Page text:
Despite its disparate origins, from Mississippi to Memphis to Chicago, the blues has always boasted a common thread in its evocative expression and soulful execution. That's something Nick Moss understands as much as most. Although he hails from a younger generation of blues devotees, he apprenticed with the best — Jimmy Dawkins, Willie Smith, and Jimmy Rogers, among them — and observed their teachings firsthand. From a young age he hung out at the blues haunts of his native Chi-town while watching the masters demonstrate their craft, even sneaking in when he was too young for lawful entry.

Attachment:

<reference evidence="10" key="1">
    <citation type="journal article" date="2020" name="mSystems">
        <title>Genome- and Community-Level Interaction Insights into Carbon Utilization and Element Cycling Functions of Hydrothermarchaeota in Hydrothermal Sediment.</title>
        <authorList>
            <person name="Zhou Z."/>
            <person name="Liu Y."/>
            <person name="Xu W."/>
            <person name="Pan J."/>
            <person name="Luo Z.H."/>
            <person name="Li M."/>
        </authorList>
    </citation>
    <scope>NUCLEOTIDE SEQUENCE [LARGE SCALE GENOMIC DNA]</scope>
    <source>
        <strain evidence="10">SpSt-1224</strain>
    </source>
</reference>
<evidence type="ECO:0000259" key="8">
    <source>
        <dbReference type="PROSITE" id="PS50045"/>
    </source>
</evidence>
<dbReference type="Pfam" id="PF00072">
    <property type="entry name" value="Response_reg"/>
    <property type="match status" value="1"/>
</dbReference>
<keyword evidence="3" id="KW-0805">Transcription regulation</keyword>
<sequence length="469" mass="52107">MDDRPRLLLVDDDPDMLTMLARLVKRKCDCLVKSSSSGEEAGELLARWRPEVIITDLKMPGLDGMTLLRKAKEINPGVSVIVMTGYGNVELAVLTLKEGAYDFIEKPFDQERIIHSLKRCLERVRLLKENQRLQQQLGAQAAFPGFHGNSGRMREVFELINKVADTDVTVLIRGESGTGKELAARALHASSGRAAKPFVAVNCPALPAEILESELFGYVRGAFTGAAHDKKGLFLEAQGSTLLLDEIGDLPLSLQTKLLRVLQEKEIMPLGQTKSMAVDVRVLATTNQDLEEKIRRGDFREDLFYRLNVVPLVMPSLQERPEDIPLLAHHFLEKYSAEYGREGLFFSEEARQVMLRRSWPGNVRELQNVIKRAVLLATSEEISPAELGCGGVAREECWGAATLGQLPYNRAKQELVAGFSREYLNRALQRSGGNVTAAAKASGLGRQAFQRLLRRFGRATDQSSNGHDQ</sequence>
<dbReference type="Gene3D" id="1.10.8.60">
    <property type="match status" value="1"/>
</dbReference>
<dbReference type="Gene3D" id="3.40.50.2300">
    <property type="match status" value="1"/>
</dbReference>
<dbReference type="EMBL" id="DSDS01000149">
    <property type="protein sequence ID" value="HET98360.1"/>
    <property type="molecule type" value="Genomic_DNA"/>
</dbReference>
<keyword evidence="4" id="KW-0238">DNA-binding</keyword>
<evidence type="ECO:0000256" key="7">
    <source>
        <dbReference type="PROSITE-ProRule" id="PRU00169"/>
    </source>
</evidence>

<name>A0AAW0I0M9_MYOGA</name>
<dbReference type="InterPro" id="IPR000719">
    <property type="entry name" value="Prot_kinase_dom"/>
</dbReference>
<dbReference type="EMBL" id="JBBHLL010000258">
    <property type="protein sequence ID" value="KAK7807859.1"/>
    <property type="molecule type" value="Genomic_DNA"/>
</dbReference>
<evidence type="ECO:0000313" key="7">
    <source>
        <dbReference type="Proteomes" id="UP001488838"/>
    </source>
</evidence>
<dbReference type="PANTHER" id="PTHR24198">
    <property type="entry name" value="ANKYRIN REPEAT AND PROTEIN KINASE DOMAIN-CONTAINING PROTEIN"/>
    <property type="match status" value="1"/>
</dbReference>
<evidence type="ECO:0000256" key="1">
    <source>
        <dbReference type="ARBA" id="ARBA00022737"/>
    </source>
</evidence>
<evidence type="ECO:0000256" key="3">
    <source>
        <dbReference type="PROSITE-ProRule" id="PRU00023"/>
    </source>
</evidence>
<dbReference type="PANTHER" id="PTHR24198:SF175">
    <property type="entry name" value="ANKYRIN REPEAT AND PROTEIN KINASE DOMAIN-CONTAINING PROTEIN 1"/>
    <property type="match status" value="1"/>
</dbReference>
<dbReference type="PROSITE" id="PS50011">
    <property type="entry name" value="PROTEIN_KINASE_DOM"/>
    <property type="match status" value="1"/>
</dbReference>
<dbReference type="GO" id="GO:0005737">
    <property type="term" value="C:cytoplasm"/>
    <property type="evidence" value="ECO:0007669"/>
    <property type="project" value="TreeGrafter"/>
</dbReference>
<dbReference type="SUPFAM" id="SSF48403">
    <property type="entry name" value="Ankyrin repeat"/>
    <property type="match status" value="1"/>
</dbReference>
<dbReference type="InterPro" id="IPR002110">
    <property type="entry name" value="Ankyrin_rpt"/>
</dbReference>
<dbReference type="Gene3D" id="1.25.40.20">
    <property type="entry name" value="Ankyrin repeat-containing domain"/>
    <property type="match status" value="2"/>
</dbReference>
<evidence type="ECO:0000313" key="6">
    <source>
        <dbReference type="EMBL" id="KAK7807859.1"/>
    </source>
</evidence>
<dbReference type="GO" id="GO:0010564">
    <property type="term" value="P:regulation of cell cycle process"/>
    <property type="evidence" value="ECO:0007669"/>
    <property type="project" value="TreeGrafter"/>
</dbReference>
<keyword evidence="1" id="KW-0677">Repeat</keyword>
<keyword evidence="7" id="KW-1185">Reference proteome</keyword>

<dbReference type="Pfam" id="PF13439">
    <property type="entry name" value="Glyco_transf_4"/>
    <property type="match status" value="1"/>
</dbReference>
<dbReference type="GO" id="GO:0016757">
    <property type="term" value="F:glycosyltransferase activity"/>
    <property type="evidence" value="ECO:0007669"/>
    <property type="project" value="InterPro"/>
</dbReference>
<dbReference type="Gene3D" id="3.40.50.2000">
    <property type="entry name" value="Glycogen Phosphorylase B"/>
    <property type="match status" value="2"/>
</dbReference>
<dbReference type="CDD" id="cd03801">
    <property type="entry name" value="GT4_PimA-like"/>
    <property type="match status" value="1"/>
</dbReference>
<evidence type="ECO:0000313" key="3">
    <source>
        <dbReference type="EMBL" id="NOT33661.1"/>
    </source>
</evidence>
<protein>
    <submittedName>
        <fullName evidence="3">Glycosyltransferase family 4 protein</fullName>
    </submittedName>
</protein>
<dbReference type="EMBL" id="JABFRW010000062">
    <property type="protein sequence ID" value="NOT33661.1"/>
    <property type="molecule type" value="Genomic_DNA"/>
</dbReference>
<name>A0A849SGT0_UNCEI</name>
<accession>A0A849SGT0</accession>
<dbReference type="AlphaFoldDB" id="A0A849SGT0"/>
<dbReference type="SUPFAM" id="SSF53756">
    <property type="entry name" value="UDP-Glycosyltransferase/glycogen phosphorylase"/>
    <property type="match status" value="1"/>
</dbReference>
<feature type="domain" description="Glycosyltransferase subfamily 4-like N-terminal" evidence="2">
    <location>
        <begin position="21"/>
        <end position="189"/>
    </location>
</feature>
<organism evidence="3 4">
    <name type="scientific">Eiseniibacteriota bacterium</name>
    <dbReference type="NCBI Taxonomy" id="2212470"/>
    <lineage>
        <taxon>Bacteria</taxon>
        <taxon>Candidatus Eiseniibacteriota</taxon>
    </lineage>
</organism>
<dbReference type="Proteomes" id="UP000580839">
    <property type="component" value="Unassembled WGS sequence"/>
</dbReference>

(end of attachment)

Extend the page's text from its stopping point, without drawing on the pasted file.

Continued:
Earning his way into their inner sanctum, Moss honed his skills in backing bands until he had gained his degree as a guitarist extraordinaire. Eventually he earned the respect of his mentors and the allegiance of a talented band of collaborators he teasingly dubbed the Flip Tops. Since the start of the previous decade, Moss and company have become the foremost practitioners of Chicago blues, adapting its edgy, rough-and-tumble sound with their own contemporary interpretations. The band has released half a dozen albums showcasing their adept execution, culminating in Play It 'Til Tomorrow, an expansive two-disc set showcasing various styles of the band's repertoire, both blazing and restrained.